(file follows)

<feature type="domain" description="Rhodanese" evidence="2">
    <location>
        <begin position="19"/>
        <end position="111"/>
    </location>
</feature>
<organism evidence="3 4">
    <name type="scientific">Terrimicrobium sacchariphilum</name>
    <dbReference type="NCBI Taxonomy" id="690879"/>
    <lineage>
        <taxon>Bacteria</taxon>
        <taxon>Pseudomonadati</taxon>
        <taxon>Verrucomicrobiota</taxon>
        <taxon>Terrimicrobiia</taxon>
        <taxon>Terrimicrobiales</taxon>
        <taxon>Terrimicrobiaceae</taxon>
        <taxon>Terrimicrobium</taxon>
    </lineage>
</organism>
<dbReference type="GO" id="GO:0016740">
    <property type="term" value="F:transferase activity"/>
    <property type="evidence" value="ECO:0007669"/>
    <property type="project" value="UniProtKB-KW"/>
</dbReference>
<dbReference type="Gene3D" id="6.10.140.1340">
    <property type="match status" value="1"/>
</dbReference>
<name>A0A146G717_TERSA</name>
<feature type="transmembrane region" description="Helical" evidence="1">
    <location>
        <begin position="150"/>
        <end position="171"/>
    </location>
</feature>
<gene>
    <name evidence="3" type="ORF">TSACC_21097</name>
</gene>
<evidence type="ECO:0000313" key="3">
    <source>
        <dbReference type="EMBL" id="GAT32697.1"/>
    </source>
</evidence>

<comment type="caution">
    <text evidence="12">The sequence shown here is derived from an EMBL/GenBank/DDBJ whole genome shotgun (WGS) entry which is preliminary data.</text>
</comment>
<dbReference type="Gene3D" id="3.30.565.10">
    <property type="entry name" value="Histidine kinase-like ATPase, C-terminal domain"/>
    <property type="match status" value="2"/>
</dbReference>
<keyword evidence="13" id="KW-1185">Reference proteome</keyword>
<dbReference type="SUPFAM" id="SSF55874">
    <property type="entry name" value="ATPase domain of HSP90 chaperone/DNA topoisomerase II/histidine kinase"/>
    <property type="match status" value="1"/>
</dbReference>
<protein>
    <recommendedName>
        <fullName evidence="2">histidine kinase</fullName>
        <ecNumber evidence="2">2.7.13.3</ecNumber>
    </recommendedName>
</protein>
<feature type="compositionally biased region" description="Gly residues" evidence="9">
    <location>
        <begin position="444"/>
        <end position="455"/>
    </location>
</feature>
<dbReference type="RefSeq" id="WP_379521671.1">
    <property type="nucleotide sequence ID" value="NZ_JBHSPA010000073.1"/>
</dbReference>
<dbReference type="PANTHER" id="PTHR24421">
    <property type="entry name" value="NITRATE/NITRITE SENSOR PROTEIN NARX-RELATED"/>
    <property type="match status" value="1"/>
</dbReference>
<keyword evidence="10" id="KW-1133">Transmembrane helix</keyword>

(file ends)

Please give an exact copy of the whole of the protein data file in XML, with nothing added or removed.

<feature type="domain" description="Rhodanese" evidence="2">
    <location>
        <begin position="19"/>
        <end position="111"/>
    </location>
</feature>
<organism evidence="3 4">
    <name type="scientific">Terrimicrobium sacchariphilum</name>
    <dbReference type="NCBI Taxonomy" id="690879"/>
    <lineage>
        <taxon>Bacteria</taxon>
        <taxon>Pseudomonadati</taxon>
        <taxon>Verrucomicrobiota</taxon>
        <taxon>Terrimicrobiia</taxon>
        <taxon>Terrimicrobiales</taxon>
        <taxon>Terrimicrobiaceae</taxon>
        <taxon>Terrimicrobium</taxon>
    </lineage>
</organism>
<dbReference type="GO" id="GO:0016740">
    <property type="term" value="F:transferase activity"/>
    <property type="evidence" value="ECO:0007669"/>
    <property type="project" value="UniProtKB-KW"/>
</dbReference>
<dbReference type="Gene3D" id="6.10.140.1340">
    <property type="match status" value="1"/>
</dbReference>
<name>A0A146G717_TERSA</name>
<feature type="transmembrane region" description="Helical" evidence="1">
    <location>
        <begin position="150"/>
        <end position="171"/>
    </location>
</feature>
<gene>
    <name evidence="3" type="ORF">TSACC_21097</name>
</gene>
<evidence type="ECO:0000313" key="3">
    <source>
        <dbReference type="EMBL" id="GAT32697.1"/>
    </source>
</evidence>

<comment type="caution">
    <text evidence="12">The sequence shown here is derived from an EMBL/GenBank/DDBJ whole genome shotgun (WGS) entry which is preliminary data.</text>
</comment>
<dbReference type="Gene3D" id="3.30.565.10">
    <property type="entry name" value="Histidine kinase-like ATPase, C-terminal domain"/>
    <property type="match status" value="2"/>
</dbReference>
<keyword evidence="13" id="KW-1185">Reference proteome</keyword>
<dbReference type="SUPFAM" id="SSF55874">
    <property type="entry name" value="ATPase domain of HSP90 chaperone/DNA topoisomerase II/histidine kinase"/>
    <property type="match status" value="1"/>
</dbReference>
<protein>
    <recommendedName>
        <fullName evidence="2">histidine kinase</fullName>
        <ecNumber evidence="2">2.7.13.3</ecNumber>
    </recommendedName>
</protein>
<feature type="compositionally biased region" description="Gly residues" evidence="9">
    <location>
        <begin position="444"/>
        <end position="455"/>
    </location>
</feature>
<dbReference type="RefSeq" id="WP_379521671.1">
    <property type="nucleotide sequence ID" value="NZ_JBHSPA010000073.1"/>
</dbReference>
<dbReference type="PANTHER" id="PTHR24421">
    <property type="entry name" value="NITRATE/NITRITE SENSOR PROTEIN NARX-RELATED"/>
    <property type="match status" value="1"/>
</dbReference>
<keyword evidence="10" id="KW-1133">Transmembrane helix</keyword>